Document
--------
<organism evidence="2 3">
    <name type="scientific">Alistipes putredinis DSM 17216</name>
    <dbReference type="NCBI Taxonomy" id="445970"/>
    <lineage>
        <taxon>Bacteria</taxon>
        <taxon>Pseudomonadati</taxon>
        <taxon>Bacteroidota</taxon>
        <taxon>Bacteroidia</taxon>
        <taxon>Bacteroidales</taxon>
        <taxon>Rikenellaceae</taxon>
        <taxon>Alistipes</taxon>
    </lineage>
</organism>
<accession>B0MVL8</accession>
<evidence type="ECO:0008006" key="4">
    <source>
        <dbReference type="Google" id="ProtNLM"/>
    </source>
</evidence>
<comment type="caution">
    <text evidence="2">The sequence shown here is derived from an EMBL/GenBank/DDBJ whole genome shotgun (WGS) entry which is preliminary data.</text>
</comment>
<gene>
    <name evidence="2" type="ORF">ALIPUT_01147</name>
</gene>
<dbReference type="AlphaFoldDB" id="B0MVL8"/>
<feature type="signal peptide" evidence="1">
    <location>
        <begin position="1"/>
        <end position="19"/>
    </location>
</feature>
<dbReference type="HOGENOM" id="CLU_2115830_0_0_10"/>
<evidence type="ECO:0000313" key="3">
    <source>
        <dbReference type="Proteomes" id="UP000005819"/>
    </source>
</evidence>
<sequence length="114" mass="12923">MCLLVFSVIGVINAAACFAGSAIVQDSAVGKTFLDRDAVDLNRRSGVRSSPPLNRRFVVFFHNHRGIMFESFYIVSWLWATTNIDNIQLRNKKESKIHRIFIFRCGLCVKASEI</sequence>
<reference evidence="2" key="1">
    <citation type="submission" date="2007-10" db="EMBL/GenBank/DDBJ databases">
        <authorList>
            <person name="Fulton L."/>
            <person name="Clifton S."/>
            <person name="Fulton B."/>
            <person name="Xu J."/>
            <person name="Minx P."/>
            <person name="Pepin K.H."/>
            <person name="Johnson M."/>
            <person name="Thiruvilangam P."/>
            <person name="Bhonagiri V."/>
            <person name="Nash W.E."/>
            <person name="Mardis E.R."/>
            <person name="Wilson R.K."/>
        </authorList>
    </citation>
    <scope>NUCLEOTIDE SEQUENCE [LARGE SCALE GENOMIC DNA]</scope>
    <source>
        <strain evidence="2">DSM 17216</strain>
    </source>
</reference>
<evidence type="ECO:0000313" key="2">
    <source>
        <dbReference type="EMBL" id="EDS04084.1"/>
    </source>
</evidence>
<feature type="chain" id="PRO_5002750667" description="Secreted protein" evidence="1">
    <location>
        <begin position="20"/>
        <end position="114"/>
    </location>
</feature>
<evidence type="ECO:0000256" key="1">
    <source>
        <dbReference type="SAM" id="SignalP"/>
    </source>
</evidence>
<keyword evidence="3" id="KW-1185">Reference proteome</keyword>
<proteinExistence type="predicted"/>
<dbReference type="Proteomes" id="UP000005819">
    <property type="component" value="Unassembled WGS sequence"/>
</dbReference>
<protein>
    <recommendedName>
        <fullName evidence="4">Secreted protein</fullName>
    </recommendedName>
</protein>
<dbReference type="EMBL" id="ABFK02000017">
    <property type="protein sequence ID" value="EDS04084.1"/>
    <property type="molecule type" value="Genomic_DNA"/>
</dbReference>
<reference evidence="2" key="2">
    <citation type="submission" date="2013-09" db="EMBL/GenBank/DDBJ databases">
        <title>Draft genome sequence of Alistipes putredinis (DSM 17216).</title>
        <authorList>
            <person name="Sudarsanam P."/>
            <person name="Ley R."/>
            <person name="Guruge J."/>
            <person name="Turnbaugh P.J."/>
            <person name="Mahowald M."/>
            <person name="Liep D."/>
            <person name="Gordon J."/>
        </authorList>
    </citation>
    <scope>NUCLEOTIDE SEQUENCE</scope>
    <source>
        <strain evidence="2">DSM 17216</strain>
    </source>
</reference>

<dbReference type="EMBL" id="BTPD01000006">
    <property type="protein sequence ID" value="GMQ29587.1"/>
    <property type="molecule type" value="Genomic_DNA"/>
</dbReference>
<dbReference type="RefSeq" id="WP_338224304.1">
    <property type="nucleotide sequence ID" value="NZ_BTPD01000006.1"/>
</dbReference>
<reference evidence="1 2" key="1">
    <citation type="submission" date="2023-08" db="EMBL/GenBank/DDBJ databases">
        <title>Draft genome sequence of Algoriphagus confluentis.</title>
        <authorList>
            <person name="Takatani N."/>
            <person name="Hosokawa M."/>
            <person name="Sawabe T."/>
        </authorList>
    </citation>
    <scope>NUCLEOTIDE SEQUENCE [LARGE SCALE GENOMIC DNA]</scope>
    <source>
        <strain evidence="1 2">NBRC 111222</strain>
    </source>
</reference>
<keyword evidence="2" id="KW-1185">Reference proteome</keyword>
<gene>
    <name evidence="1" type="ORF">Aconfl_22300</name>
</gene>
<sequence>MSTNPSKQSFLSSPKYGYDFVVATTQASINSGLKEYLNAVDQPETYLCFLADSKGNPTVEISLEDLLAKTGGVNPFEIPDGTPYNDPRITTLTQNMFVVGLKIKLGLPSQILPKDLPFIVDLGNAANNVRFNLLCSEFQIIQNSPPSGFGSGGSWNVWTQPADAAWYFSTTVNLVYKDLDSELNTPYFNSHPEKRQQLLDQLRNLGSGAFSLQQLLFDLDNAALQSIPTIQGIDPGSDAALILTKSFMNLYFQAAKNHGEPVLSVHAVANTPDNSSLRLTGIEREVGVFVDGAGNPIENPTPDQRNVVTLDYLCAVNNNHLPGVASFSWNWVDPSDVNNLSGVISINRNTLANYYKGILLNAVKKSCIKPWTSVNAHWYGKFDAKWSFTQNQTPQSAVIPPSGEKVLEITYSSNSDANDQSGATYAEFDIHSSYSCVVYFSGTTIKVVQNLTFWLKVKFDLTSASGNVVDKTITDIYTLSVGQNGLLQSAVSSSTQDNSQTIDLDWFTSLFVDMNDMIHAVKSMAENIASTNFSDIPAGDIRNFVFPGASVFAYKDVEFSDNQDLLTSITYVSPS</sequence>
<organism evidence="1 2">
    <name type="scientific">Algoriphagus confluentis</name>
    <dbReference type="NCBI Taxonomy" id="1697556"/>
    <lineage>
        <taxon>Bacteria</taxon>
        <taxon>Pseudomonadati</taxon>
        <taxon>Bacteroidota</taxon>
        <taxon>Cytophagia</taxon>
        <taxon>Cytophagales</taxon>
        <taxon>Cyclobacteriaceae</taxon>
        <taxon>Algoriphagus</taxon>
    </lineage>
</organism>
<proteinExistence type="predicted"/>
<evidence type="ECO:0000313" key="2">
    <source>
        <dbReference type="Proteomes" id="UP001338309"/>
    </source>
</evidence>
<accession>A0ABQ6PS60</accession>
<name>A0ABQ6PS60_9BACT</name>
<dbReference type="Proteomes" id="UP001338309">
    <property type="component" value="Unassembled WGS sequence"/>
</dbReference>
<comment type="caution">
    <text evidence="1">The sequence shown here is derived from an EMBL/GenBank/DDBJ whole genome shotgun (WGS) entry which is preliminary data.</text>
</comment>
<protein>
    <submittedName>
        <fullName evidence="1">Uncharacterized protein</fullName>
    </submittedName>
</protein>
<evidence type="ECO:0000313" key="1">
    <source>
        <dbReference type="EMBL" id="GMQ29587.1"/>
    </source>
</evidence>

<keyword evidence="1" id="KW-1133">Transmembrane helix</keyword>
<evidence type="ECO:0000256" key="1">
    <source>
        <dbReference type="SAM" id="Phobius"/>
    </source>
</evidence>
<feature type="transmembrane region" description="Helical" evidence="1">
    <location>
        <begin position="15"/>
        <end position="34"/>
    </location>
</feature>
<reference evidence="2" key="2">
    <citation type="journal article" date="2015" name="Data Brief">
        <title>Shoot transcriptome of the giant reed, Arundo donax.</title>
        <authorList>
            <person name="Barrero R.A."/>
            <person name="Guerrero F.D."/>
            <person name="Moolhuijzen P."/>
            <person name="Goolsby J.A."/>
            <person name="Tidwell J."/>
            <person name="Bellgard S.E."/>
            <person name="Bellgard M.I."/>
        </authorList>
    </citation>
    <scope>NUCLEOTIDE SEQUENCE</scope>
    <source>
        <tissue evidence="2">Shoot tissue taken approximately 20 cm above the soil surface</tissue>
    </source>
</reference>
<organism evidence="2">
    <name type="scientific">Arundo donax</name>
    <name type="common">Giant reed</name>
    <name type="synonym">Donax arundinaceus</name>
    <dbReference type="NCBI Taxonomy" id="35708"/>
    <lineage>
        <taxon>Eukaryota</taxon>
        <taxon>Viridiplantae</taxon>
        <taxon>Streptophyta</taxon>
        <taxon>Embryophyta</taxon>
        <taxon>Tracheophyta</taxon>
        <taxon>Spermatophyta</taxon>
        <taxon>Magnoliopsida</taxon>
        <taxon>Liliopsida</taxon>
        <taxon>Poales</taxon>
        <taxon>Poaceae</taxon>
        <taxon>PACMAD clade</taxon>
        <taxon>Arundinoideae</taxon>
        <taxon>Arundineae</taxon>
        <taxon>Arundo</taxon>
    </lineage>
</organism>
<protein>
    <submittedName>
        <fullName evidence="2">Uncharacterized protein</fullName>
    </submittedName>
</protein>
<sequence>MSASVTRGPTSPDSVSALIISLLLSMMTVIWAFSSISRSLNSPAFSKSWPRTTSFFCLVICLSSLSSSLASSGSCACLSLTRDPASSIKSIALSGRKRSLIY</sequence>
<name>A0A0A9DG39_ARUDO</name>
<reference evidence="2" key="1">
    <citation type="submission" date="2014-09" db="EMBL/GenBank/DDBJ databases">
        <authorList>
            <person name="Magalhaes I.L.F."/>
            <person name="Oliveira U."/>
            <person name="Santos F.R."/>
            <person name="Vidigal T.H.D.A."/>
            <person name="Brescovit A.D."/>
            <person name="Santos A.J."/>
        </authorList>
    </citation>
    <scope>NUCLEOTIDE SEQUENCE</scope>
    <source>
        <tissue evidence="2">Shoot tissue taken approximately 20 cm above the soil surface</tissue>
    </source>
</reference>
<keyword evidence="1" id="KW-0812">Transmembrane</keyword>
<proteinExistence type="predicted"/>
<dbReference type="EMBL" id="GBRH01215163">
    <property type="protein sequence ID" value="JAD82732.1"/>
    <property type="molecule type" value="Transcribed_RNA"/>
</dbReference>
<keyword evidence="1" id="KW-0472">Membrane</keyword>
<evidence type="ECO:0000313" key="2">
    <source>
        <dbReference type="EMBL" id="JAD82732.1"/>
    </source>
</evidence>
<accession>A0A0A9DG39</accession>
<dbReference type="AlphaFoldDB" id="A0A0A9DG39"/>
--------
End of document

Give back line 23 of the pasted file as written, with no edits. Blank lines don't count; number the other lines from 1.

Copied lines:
<gene>